Legal row continues as HP is given more time to decide what to do about Autonomy accounting claims
HP says it needs another six weeks to consider whether it wants to pursue legal action against former members of Autonomy’s management team, which HP accuses of inflating the $10.3 billion it paid for the British firm in 2011 through fraudulent accounting.
The company’s complaint dates back to November 2012, when it said the results of an internal investigation and forensic review of Autonomy’s historical financial results prior to the takeover, had revealed a number of practices designed to inflate the value of the company and mislead investors and potential buyers at the time of the acquisition.
HP Autonomy saga
HP said at the time it was writing down the value of the acquisition by $8.8billion, but even at the time of the takeover, the purchase price was widely criticised as being too high by analysts. Around 87.3 percent of Autonomy shareholders accepted HP’s offer of £25.50 per share, over 79 percent more than the market price for those shares.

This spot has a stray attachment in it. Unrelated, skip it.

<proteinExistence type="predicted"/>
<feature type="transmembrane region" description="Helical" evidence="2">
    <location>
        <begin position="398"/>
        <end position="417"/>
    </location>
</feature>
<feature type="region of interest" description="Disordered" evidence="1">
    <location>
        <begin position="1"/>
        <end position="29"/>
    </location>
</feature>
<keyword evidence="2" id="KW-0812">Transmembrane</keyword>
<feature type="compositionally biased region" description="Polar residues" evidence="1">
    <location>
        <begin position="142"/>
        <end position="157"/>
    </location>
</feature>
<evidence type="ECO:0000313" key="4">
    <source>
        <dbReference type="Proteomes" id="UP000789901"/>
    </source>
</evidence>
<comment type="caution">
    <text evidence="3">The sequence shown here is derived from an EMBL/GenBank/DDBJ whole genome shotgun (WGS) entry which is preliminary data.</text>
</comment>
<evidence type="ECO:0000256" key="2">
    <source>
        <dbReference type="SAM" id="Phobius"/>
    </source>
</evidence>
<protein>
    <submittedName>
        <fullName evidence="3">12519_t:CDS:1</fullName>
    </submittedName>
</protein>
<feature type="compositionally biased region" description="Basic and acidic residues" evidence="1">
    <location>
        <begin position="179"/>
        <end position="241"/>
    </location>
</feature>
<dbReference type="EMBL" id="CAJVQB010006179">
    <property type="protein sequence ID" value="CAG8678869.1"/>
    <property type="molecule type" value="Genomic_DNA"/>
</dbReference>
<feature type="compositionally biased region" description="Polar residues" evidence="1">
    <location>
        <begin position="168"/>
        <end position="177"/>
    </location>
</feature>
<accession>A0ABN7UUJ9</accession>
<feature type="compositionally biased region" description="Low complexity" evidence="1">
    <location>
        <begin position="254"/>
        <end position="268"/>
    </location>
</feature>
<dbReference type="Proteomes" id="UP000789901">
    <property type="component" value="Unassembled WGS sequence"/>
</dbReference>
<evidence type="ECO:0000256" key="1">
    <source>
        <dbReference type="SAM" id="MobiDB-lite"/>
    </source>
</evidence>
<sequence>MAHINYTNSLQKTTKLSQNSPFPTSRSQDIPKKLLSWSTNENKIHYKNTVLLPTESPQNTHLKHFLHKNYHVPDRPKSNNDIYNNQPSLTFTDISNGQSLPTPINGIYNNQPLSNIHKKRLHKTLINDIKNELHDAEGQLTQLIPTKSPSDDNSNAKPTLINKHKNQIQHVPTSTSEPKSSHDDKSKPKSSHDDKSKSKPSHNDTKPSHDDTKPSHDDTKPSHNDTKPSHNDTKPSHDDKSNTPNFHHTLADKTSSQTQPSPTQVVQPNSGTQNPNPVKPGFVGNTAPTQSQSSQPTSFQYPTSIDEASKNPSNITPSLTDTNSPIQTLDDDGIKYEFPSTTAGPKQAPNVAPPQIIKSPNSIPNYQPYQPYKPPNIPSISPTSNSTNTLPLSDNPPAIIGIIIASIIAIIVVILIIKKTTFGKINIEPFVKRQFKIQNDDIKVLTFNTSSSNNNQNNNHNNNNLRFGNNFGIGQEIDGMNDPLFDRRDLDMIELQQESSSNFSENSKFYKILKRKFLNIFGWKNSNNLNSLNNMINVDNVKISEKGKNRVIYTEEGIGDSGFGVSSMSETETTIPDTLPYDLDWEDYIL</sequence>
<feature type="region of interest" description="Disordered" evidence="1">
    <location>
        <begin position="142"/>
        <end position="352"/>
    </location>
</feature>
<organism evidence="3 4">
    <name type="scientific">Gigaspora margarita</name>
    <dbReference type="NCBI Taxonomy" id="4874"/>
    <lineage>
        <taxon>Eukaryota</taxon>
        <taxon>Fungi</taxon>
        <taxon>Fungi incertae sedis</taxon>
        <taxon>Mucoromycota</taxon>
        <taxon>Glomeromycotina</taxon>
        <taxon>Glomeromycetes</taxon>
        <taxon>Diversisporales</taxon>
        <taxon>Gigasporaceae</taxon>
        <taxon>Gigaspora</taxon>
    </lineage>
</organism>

Former Autonomy CEO Mike Lynch has repeatedly denied the claims, while shareholders have accused HP and its CEO Meg Whitman of ignoring warnings prior to the takeover and then not revealing its earlier suspicions.
Last November, US District Judge Charles Breyer in San Francisco said shareholders could pursue legal action against HP, and had given the firm until last Friday to vote on recommendations made by a committee of independent directors by a US District Court,
However, according to a court filing, HP says the board had reviewed the recommendations and “made decisions with respect to the actions that it deems to be in the best interests of the company and its shareholders.” Reuters reports that the lawsuit is now on hold until 28 February.
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